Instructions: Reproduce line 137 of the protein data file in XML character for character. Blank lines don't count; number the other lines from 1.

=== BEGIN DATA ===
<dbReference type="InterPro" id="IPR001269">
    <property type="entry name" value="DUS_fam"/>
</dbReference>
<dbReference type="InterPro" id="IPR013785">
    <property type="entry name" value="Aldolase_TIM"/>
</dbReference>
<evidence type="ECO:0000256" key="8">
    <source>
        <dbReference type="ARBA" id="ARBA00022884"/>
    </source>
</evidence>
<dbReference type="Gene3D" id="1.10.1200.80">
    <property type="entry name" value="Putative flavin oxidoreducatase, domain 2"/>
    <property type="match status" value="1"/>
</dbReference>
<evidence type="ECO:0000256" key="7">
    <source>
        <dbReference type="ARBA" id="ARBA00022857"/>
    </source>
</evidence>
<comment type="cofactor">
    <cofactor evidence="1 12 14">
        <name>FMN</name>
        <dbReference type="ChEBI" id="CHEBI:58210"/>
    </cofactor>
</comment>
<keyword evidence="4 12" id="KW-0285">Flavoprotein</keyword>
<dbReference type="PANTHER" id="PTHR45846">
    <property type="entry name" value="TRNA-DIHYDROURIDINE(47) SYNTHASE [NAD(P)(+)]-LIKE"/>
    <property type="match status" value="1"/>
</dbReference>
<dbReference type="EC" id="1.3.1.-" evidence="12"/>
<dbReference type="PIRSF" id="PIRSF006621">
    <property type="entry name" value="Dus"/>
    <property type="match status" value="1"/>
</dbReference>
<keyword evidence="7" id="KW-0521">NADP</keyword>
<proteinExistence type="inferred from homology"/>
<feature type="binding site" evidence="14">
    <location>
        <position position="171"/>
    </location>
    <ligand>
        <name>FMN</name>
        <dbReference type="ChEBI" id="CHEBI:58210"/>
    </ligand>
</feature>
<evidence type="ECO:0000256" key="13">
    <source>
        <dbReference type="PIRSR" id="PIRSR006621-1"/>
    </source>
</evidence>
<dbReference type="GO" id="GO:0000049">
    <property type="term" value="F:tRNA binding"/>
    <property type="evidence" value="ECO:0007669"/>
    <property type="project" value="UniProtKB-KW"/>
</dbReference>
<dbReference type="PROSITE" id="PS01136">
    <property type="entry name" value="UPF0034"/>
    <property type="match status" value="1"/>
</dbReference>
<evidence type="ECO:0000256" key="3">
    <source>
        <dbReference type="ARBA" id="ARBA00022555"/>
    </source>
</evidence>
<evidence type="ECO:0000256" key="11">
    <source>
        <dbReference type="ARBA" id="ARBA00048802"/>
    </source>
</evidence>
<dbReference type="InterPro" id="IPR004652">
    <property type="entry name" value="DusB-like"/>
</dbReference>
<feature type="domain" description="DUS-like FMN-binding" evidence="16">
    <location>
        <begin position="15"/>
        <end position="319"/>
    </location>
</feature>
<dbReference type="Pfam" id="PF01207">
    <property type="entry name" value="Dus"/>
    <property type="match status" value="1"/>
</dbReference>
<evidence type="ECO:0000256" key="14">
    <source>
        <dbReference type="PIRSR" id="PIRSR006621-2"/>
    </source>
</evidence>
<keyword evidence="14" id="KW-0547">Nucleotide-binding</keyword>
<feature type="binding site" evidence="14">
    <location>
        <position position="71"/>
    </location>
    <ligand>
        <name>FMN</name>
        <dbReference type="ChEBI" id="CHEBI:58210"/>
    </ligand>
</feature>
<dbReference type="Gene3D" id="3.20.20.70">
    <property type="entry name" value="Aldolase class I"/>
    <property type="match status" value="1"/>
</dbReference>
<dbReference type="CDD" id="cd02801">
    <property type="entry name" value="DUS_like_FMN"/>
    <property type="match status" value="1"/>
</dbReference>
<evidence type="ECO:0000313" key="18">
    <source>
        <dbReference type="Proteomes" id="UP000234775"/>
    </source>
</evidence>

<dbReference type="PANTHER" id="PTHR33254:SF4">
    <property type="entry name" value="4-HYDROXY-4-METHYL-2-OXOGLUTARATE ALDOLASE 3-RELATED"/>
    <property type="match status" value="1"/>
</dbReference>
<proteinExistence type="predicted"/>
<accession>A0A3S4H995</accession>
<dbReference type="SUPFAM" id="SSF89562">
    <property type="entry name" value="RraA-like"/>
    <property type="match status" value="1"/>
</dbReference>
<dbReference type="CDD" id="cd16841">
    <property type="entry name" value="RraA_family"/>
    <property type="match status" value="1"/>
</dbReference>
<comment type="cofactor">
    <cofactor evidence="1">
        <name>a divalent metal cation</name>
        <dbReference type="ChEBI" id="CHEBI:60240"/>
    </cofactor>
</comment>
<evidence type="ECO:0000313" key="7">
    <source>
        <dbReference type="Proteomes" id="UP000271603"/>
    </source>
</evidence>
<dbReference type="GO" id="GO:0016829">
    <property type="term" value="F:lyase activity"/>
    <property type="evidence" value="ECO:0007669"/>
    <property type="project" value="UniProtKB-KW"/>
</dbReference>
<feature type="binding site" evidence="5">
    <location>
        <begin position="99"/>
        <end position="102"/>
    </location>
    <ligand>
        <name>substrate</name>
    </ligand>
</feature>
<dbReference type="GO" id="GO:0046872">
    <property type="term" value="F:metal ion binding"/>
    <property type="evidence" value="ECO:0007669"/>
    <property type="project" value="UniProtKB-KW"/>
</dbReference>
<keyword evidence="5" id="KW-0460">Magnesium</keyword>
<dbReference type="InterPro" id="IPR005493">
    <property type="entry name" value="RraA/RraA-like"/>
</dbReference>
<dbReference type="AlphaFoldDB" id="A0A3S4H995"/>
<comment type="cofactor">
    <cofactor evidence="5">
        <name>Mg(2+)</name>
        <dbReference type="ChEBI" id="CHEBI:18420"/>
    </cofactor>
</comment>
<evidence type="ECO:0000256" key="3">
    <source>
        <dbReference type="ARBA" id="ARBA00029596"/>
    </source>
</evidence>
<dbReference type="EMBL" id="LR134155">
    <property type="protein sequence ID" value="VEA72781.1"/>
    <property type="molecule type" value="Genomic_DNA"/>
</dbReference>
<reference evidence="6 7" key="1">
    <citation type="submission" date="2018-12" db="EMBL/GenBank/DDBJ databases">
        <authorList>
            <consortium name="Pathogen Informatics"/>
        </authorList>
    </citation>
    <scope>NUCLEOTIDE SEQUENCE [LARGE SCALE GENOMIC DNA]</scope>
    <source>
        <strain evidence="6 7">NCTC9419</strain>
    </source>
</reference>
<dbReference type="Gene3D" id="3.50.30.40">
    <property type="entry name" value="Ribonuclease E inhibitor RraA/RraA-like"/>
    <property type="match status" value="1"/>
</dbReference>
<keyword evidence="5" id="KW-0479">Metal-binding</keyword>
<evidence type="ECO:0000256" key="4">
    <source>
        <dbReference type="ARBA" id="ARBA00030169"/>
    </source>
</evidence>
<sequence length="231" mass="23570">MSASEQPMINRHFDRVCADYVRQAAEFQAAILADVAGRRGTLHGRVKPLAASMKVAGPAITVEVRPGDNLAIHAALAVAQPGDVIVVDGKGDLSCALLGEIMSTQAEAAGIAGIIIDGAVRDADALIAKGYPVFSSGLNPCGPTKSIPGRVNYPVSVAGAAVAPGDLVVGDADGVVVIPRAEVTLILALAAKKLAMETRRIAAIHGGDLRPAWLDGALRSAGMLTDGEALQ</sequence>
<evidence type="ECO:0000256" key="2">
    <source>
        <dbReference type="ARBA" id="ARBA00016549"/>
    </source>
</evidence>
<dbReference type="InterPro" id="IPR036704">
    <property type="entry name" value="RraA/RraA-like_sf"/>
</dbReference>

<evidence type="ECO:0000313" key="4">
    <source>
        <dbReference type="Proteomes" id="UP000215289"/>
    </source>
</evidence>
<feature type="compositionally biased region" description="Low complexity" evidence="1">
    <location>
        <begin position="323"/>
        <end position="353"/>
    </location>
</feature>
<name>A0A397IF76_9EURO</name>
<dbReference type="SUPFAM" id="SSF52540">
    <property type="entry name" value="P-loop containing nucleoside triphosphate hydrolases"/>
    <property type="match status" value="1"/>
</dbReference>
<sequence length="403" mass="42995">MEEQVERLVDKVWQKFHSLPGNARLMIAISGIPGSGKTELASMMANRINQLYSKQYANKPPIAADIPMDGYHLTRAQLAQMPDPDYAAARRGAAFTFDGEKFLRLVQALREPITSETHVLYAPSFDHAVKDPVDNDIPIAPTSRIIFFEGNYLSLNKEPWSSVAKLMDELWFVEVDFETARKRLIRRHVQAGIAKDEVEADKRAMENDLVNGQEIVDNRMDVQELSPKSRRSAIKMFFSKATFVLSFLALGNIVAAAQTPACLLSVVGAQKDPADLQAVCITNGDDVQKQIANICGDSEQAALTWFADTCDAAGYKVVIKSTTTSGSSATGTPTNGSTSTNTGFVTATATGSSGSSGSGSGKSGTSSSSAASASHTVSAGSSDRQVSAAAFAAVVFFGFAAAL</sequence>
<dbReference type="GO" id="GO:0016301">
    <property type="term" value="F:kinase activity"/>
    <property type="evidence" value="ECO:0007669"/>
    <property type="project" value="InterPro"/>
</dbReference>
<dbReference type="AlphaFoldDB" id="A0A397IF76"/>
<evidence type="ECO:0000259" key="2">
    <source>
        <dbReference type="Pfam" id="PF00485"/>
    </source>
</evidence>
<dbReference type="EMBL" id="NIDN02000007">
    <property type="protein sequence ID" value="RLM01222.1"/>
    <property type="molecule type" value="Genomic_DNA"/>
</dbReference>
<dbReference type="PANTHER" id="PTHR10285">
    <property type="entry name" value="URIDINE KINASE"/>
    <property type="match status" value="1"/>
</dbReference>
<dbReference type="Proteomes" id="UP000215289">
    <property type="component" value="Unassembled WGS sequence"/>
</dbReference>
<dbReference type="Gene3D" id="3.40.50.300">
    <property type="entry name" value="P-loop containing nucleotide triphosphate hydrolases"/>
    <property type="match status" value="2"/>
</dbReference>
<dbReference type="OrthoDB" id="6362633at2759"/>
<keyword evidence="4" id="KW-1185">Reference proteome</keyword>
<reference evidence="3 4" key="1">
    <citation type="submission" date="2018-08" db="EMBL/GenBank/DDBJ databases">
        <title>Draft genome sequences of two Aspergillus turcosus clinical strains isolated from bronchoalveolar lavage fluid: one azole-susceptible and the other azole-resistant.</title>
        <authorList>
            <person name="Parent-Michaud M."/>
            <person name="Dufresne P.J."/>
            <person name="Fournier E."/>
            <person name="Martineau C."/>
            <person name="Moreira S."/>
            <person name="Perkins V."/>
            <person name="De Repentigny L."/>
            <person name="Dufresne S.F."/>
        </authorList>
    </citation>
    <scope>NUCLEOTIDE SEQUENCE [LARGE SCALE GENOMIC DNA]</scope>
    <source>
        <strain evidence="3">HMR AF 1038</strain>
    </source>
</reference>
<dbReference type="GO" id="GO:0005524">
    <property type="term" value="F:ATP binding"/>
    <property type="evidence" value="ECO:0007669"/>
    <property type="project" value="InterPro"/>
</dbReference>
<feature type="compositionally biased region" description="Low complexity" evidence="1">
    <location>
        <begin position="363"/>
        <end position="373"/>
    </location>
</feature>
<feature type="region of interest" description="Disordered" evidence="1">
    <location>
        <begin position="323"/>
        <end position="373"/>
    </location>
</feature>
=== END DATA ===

</evidence>